Psalm 97, 99, 100; 2 Chron. 29:1-3,30:1-27; 1 Cor. 7:32-40; Matt. 7:1-12
If I could live up to Matthew 7, I’d be a better man and a better priest. No doubt about it. So much in these twelve verse: we could spend a lifetime exploring the wisdom, and the immense challenge, of them. And I’ll fail these verses 29 times before lunch, on a day when I’ve at my spiritual peak. Which is why I need your forgiveness, friends. Each and every one of you reading this: some of you I’ve let down in very specific ways, ways you can name (and sometimes, ways I too can name). Such painful truths, we can talk about over coffee later and face to face, if you wish.
Maybe most of you, I’ve sinned against in vaguer ways: perhaps I didn’t live the Gospel loudly enough, or phrase things in a way clear enough to prepare you for the day that lay ahead after you were done reading my daily ramblings. Perhaps I was too busy (or you thought I was because I’d somehow sent the “I’m too busy” message) for you to reach out to me when you needed me. Maybe I’d sent the message that it was I and only I who could help you out, and I really was unreachable, and so you didn’t reach out to someone else whom God had put there in your life specifically for that moment. Maybe I just didn’t talk to you in language that reached your soul, having failed to be Jew to Jew, Greek to Greek, strong to strong, weak to weak, all things to all persons that I might in all cases save some, as I Corinthians 9 could be paraphrased–maybe Steve Wilson got in the way of the Christ within me, and so failed to reach out to the Christ within you. If so, my apologies now.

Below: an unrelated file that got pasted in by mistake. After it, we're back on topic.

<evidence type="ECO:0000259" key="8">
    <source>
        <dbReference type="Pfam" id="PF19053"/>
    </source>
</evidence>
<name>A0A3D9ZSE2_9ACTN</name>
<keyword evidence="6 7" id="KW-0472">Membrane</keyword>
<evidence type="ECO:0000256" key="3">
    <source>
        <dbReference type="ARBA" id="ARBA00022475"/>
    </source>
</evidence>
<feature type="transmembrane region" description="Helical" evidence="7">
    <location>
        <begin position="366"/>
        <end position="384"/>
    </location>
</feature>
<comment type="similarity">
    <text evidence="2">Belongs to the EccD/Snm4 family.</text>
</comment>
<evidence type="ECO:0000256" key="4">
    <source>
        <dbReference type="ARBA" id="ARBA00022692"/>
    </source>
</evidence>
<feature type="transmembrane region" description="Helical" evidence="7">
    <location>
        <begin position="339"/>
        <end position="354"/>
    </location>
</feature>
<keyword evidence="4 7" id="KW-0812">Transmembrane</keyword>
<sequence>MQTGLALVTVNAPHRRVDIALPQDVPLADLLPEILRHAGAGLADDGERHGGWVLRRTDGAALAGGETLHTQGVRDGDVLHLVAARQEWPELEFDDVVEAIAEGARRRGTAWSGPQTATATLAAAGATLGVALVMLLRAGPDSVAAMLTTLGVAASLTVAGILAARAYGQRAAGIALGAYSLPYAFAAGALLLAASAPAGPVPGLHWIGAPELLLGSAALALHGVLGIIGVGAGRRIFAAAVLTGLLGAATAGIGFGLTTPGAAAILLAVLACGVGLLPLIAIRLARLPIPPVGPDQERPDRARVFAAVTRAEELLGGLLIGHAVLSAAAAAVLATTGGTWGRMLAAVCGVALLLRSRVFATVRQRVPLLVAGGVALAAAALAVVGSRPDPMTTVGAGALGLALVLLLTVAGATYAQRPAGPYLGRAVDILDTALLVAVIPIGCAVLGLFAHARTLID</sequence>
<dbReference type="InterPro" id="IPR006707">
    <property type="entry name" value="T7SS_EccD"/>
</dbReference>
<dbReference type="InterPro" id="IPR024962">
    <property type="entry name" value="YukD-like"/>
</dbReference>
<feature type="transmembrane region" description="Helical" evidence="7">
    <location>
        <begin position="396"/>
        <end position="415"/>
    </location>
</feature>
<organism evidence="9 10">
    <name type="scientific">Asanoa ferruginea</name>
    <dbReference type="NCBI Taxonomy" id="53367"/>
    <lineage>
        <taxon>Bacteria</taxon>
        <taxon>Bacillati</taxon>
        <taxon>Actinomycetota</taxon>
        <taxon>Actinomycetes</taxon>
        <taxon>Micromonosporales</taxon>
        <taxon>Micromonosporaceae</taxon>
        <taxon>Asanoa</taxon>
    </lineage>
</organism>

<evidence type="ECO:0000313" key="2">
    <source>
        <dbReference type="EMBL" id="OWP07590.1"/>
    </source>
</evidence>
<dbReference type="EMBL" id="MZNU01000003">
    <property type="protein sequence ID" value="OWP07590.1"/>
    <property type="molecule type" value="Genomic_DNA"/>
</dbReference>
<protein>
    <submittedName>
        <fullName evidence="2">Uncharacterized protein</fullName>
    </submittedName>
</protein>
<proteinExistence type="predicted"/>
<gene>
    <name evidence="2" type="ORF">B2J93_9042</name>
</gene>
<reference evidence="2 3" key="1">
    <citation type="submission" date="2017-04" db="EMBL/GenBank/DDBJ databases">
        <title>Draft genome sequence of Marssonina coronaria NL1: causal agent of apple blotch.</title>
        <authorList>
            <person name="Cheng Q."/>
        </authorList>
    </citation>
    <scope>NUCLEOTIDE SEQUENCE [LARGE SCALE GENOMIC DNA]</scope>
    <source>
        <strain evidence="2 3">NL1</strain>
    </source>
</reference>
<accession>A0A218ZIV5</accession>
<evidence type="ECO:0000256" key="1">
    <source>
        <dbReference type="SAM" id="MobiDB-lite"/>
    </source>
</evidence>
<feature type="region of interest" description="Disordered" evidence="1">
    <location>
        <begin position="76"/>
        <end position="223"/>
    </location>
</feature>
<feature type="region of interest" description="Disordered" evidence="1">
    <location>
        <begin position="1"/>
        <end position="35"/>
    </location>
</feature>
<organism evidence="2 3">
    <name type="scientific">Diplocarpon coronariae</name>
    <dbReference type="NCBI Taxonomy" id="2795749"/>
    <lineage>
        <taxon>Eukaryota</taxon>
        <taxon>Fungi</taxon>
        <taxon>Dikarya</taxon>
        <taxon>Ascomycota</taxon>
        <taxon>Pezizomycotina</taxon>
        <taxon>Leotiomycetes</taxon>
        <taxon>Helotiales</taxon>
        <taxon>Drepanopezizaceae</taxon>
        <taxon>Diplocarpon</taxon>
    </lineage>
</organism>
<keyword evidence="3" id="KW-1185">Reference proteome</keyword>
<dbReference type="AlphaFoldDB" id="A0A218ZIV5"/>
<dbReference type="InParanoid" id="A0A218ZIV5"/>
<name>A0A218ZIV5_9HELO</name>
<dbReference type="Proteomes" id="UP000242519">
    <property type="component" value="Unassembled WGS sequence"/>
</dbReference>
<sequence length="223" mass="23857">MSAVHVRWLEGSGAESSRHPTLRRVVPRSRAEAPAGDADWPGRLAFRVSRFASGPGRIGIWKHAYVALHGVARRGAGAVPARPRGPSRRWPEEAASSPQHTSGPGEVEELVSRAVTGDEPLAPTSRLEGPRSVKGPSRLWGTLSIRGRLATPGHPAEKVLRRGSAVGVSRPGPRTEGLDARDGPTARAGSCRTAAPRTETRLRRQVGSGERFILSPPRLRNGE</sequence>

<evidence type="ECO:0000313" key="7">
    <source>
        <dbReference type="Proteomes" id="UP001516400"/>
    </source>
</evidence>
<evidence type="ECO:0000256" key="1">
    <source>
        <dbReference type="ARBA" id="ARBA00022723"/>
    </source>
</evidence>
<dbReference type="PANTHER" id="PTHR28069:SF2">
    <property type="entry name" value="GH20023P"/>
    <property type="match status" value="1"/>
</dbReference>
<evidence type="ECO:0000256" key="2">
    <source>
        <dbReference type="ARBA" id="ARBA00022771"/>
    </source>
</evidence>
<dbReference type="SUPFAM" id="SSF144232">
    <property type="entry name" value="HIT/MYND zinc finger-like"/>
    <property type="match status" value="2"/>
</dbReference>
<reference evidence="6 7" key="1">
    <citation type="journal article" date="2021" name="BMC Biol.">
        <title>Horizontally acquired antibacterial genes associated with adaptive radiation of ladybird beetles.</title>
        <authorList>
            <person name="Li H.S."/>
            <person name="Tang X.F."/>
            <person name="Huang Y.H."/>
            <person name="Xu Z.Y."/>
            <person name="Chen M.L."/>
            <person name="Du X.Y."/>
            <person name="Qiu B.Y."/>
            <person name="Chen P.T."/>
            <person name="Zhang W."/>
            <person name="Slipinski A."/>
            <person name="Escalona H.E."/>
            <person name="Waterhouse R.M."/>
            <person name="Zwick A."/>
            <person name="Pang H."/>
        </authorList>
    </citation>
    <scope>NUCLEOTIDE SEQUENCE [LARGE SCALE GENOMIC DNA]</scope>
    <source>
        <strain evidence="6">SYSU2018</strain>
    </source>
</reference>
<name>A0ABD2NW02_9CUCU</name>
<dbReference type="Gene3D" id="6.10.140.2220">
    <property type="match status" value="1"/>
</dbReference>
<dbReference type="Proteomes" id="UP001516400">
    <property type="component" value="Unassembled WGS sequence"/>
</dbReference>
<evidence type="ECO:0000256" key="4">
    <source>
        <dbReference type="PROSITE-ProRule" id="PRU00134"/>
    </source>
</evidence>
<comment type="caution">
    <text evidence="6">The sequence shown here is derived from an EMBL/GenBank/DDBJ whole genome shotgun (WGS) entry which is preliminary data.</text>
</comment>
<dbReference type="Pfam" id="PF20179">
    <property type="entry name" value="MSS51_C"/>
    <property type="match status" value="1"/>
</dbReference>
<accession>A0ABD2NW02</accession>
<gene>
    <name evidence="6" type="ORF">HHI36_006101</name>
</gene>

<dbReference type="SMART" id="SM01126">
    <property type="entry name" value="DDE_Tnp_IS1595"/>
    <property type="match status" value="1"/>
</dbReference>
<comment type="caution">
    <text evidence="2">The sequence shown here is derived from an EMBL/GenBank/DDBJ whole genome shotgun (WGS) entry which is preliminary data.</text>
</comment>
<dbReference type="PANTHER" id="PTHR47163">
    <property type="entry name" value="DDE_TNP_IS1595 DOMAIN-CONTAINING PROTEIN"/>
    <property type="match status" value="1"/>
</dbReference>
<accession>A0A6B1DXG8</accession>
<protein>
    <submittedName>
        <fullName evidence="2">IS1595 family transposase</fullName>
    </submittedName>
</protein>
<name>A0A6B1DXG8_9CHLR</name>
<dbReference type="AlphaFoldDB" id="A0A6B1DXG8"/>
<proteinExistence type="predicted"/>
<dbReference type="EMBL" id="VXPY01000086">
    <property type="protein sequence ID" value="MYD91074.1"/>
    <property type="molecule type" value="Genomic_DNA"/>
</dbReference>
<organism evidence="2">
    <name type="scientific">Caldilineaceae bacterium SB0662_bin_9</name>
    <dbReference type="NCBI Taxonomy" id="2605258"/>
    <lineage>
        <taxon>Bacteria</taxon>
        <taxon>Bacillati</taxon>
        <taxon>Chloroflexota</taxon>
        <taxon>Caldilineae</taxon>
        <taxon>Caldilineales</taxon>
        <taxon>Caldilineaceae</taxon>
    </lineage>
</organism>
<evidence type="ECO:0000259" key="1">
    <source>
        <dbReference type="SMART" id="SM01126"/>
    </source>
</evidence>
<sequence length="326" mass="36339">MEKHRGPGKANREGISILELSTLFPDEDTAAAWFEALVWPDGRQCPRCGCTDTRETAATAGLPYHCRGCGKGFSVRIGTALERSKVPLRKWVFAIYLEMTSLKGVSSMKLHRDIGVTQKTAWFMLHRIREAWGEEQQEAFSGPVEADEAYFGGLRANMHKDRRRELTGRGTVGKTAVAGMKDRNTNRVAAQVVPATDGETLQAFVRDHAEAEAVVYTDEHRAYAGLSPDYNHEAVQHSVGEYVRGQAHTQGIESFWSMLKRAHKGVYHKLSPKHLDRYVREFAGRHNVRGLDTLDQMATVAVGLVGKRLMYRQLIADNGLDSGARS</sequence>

I guess what I’m saying here is that I wish I could tell you I’ve always attended to my log before your speck, that I’ve always measured you with the same cup I use on myself, that I’ve always done unto you as I’d have you do unto me, that I’ve always given you what you ask for when it’s what you need. But I haven’t. On the whole, I’m a better man with the Gospel in my life than I’d have been without it, but I’m far from perfect, deeply flawed, absolutely a sinner in need of God’s forgiveness and yours. Which is the good news, isn’t it? That even though I–and you!–aren’t all that and a bag of chips, God yet chooses to work within us, to extend His grace to a broken world through us, and moment by moment to reveal His love to our ‘not yet all that and a bag of chips either’ neighbors. God doesn’t need you, or me, or us as a species or a parish, to be perfect: He works with us as we are because the very working-with is how He brings us ever closer to the perfection we long for in one another. Your forgiveness of me, my forgiveness of you: it’s how God’s forgiveness of a broken and cruel and stupid world reveals itself inch by inch, second by second. It’s not whether we understand Matthew 7 that matters: it’s whether Matthew 7 is unfolding in our broken souls more today than it did yesterday.